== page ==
Thunderstorms Cause Flooding, Wind Damage, Power Failures in Central U.S.

A strong storm system rolled across the nation's midsection on Monday with tornadoes and high winds that smashed several buildings, while snow was blamed for a massive traffic pileup that killed one person.

In southwest Missouri, three people were treated for minor injuries after a possible tornado flattened an antique store and gutted a gas station in Buffalo.

Terry Lane, emergency management director for Missouri's Dallas County, said the damage may have been caused by a sudden "downburst" from the thunderstorm.

"There was no warning. We had nothing on radar" to indicate a funnel cloud, Lane said.

Strong winds collapsed a convenience store; many buildings were damaged with roofs ripped up and windows blown out, and trees and power lines were toppled along a narrow path through Neosho, about 90 miles southwest of Buffalo.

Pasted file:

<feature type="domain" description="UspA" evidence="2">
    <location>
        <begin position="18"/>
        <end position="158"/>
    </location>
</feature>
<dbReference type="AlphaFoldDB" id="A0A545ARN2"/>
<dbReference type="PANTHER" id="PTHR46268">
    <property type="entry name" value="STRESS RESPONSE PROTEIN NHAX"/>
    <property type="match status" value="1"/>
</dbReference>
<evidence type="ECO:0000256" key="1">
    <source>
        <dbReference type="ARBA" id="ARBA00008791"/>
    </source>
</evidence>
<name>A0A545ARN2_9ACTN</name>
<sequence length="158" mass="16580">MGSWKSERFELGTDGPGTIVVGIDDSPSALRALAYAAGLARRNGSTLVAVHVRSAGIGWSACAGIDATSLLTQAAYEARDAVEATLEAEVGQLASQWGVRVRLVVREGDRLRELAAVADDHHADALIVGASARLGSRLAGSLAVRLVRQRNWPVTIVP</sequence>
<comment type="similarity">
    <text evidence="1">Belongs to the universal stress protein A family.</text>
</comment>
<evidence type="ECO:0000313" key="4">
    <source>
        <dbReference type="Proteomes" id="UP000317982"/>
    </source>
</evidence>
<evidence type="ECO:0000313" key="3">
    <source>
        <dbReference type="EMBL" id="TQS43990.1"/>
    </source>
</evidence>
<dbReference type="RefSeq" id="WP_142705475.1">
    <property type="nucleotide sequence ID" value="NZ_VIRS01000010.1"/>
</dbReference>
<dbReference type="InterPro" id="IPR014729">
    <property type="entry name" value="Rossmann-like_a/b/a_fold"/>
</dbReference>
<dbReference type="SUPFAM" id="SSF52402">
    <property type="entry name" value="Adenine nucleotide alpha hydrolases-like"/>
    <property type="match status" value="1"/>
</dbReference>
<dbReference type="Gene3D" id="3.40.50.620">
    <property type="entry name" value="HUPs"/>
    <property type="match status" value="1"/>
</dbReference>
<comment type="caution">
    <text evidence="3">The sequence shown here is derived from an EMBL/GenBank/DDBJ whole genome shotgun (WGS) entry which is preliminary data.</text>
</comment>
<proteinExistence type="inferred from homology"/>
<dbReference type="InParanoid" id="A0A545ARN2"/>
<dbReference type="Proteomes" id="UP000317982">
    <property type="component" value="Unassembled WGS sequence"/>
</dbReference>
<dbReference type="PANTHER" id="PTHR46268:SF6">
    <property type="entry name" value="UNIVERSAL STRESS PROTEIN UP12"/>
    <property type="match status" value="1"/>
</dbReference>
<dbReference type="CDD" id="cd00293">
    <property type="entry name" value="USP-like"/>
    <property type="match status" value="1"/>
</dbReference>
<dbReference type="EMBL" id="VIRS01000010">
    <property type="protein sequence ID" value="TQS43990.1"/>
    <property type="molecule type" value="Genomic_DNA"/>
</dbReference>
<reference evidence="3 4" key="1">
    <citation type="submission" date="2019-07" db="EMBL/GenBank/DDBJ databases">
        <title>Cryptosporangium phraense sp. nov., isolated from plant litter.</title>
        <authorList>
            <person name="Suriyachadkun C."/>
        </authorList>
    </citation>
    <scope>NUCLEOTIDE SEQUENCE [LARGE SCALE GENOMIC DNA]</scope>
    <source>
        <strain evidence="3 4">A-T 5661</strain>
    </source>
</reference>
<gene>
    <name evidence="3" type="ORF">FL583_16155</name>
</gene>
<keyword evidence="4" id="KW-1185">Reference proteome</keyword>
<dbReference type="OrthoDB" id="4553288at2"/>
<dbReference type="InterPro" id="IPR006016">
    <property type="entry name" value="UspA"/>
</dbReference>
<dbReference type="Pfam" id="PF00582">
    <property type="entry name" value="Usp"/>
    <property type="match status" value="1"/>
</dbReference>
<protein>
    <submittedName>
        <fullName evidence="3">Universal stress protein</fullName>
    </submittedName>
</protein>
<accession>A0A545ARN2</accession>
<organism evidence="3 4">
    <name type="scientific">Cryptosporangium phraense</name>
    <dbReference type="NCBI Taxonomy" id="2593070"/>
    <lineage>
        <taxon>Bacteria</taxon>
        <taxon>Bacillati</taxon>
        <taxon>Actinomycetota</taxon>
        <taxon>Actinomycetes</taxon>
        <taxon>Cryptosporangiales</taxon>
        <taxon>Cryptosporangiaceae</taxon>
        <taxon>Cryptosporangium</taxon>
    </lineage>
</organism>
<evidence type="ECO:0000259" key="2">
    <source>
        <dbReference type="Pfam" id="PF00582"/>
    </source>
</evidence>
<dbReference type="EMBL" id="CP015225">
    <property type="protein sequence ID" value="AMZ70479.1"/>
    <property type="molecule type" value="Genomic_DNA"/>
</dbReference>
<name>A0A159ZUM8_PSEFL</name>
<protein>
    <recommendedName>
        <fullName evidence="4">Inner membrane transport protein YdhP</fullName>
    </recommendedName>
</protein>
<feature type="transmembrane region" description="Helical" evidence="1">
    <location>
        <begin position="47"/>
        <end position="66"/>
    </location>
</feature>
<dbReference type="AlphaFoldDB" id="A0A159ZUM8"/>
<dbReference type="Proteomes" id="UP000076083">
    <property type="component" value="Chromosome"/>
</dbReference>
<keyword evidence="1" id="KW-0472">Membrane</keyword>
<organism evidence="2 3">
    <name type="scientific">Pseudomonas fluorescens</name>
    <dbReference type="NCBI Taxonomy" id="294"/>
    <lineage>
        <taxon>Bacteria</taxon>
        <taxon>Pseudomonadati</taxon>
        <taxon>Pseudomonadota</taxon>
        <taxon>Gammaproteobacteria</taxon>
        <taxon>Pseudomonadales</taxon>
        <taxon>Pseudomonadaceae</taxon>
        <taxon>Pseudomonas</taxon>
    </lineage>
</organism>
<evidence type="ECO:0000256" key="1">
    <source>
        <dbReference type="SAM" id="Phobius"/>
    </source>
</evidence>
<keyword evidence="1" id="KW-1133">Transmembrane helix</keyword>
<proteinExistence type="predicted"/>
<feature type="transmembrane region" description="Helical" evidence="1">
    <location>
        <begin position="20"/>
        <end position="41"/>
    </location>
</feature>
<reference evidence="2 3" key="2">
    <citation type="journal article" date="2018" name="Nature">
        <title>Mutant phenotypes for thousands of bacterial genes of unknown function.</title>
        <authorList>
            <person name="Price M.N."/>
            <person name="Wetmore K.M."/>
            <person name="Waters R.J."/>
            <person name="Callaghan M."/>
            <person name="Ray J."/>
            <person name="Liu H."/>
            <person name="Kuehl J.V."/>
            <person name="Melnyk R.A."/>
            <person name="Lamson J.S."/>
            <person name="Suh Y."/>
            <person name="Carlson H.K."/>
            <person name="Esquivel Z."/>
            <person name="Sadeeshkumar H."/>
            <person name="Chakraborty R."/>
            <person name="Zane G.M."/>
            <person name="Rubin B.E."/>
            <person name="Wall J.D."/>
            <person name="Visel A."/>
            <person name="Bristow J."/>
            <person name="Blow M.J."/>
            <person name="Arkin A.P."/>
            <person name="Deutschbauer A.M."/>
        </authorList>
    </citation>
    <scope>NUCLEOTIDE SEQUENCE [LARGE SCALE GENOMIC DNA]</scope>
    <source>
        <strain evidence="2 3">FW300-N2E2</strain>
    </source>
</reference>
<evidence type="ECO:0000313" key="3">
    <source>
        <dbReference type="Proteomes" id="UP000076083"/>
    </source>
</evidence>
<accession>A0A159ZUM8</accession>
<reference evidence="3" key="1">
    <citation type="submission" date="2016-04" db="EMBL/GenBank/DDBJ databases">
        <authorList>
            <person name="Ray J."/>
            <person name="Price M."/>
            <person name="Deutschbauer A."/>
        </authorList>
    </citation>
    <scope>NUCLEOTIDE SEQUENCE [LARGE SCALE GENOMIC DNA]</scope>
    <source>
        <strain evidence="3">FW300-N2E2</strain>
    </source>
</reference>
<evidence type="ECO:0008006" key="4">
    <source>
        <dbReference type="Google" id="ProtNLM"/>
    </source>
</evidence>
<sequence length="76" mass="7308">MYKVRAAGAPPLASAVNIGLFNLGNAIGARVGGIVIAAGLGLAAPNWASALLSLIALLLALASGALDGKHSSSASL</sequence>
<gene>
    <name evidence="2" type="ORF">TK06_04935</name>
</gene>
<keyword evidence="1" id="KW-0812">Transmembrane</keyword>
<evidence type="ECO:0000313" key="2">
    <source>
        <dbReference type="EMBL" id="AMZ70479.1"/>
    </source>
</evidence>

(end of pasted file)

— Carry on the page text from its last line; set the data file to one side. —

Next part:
Emergency officials said a tornado touched down briefly in rural Lawrence County. It damaged a large barn and some utility poles south of Miller.

In Oklahoma, residents in northern Oklahoma County were cleaning up from a twister that touched down before dawn and tore a roof off a house and damaged other buildings. No injuries were reported.

National Weather Service meteorologist Rick Smith said an investigation showed the damage was caused by a short-lived tornado.

Several roads in northwest Oklahoma County were closed by high water. Pawhuska in far northern Oklahoma received 3.88 inches of rain.

In Colorado, at least one person died and more than a dozen others were injured in a snowy pileup that involved as many as 75 vehicles along Interstate 70 near Vail Pass, shutting down the main east-west route, State Trooper Gilbert Sullivan said.

Heavy snow also fell across parts of Minnesota and Wisconsin. St. Paul, Minn., got almost 8 inches.

Rain showers moving across Illinois canceled or delayed hundreds of flights.

More than 400 flights at O'Hare International Airport, one of the nation's busiest, had been canceled, said Chicago Department of Aviation spokesman Gregg Cunningham.

The downpours also brought flood warnings to Illinois. The Weather Service issued a warning for the Fox River at Algonquin and said moderate flooding occurred at the Rock River in Rockton.